Shingles are something you never want to have, unless they're on the top of your house or on the outside of your law office. Joe Cantu is fortunate not to have shingles, at least not on his roof, but he does have cement tiles up there, and some of them apparently got damaged when the March 29, 2012 hailstorm hit his Hidalgo County home.
Houston attorney Steve Mostyn must have been feeling cocky when he attended a hearing held by the Texas House Committee on Judiciary and Civil Jurisprudence back in 2010. The hearing, attended by tort reformers and trial attorneys, was called to address the problem of barratry in our state.
Speaking of a three-pronged approach to combatting swindling . . . Last week, we were doing just that, pointing out that “prosecuting swindlers is the third prong of an obvious three-prong solution, the first being a willingness on the part of defendants to fight back against fraud, and the second being a determination among judges to reject unreasonable claims.
Dallas commercial insurance attorney Steven Badger charges that some trial lawyers try to intimidate insurers into settling unjust claims, using a “scare tactic” that “can amount to insurance fraud.” Says Badger, “Lawyers and their teams of experts will significantly increase the alleged cost to damaged items and often add entirely new damage claim components that were never part of the original claim submitted to the insurer.”
Some may dismiss it as merely a symbolic gesture, but symbolic gestures can be powerful.
Part of the problem with resolutions is that we all make different ones.
Story Copy Institute for Legal Reform, December 8, 2015 The conviction last week of former New York Assembly Speaker Sheldon Silver reveals more than just the level of corruption in the Empire State capital.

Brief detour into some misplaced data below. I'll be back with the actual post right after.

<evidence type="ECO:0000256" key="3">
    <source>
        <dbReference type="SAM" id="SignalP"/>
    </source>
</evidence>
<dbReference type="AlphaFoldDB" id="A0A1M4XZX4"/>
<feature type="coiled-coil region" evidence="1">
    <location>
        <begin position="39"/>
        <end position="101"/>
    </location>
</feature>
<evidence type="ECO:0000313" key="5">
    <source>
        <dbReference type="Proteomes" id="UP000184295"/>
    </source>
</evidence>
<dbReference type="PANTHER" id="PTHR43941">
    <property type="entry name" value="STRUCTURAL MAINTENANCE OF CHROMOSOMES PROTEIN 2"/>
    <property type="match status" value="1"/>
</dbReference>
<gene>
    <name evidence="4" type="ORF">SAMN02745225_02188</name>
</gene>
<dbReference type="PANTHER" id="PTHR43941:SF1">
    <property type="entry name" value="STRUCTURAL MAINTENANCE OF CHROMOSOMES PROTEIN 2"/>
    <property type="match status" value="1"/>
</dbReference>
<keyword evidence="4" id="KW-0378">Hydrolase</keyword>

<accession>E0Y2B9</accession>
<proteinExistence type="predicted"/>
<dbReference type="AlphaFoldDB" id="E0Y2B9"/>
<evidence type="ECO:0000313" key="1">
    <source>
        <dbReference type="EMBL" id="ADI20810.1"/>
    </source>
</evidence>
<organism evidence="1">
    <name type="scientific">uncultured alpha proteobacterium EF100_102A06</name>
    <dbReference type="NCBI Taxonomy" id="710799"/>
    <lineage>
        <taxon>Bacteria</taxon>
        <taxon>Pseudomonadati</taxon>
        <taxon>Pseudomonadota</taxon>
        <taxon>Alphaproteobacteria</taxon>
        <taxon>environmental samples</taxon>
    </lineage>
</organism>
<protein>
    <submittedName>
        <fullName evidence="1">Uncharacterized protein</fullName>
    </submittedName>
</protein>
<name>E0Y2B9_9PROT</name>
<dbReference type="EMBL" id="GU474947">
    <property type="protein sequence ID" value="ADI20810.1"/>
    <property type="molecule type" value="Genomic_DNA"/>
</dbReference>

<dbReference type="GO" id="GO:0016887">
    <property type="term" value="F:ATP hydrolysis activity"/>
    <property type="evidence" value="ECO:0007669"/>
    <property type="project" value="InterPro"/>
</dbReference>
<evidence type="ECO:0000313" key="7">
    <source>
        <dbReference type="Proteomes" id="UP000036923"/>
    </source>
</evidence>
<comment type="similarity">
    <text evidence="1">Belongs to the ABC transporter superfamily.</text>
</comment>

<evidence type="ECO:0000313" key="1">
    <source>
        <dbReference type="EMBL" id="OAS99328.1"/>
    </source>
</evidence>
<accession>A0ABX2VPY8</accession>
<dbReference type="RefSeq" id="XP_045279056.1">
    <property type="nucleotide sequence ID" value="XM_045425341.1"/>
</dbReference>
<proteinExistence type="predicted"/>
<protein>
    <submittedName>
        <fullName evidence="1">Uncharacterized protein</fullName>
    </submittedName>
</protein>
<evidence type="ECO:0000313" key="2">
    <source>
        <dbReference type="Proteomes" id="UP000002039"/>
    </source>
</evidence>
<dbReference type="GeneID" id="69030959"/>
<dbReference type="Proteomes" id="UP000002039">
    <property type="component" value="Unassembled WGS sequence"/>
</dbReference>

On Dec. 16 Texans Against Lawsuit Abuse (TALA) announced a new statewide consumer education campaign, urging Texans to “Don’t Let a Lawyer Be Your Doctor.” Small business owners, health care providers and lawsuit reform advocates have joined forces to press for greater consumer awareness in personal injury lawyer advertising.
President Obama says: If you see something, say something.
Sending a letter to a public official is a good way to let him know how you feel.
“That's what you are, but what am I?” You might expect a lame remark like that to be employed as a retort by an underage antagonist on an elementary school playground or a superannuated adolescent in a Pee Wee Herman movie, but not as a comeback from mature counsel in a courtroom.
Disgruntled employees come in many varieties.
Dogs are people, too, or so some dog owners think.
According to a new report commissioned by the U.S. Chamber Institute for Legal Reform, which owns this journal, trial lawyers will spend almost $900 million this year in broadcast advertising
People all over town thought Elwood P. Dowd was crazy because he claimed to have a friend named Harvey.
La cucaracha, la cucaracha Ya no puede caminar.
Have you ever seen another motorist go by with the front windshield sun shade still in place?
How capacious and conspicuous must a hazard be before a person injured by it can be held accountable for not seeing and sidestepping it?